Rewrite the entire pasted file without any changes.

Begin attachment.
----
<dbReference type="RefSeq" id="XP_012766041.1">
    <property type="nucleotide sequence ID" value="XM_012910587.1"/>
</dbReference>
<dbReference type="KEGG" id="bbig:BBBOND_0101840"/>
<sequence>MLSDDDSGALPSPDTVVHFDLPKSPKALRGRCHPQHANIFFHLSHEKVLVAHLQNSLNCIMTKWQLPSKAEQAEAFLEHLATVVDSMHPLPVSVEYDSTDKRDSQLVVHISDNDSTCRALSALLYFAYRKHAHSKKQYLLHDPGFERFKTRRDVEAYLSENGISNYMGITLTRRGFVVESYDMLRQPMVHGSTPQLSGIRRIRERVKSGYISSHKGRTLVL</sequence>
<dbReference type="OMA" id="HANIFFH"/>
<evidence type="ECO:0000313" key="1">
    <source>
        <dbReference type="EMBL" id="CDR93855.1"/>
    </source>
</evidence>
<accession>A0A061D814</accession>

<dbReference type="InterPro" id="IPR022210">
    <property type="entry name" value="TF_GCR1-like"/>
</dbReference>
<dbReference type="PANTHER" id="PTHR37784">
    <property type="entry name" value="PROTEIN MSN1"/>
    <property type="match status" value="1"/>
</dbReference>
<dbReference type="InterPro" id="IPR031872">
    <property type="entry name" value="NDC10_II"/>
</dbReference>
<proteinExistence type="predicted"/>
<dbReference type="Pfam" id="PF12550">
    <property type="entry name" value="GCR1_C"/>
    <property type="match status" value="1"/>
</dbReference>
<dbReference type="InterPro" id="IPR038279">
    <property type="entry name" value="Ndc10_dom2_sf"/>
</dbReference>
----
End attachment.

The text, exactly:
<dbReference type="RefSeq" id="XP_012766041.1">
    <property type="nucleotide sequence ID" value="XM_012910587.1"/>
</dbReference>
<dbReference type="KEGG" id="bbig:BBBOND_0101840"/>
<sequence>MLSDDDSGALPSPDTVVHFDLPKSPKALRGRCHPQHANIFFHLSHEKVLVAHLQNSLNCIMTKWQLPSKAEQAEAFLEHLATVVDSMHPLPVSVEYDSTDKRDSQLVVHISDNDSTCRALSALLYFAYRKHAHSKKQYLLHDPGFERFKTRRDVEAYLSENGISNYMGITLTRRGFVVESYDMLRQPMVHGSTPQLSGIRRIRERVKSGYISSHKGRTLVL</sequence>
<dbReference type="OMA" id="HANIFFH"/>
<evidence type="ECO:0000313" key="1">
    <source>
        <dbReference type="EMBL" id="CDR93855.1"/>
    </source>
</evidence>
<accession>A0A061D814</accession>

<dbReference type="InterPro" id="IPR022210">
    <property type="entry name" value="TF_GCR1-like"/>
</dbReference>
<dbReference type="PANTHER" id="PTHR37784">
    <property type="entry name" value="PROTEIN MSN1"/>
    <property type="match status" value="1"/>
</dbReference>
<dbReference type="InterPro" id="IPR031872">
    <property type="entry name" value="NDC10_II"/>
</dbReference>
<proteinExistence type="predicted"/>
<dbReference type="Pfam" id="PF12550">
    <property type="entry name" value="GCR1_C"/>
    <property type="match status" value="1"/>
</dbReference>
<dbReference type="InterPro" id="IPR038279">
    <property type="entry name" value="Ndc10_dom2_sf"/>
</dbReference>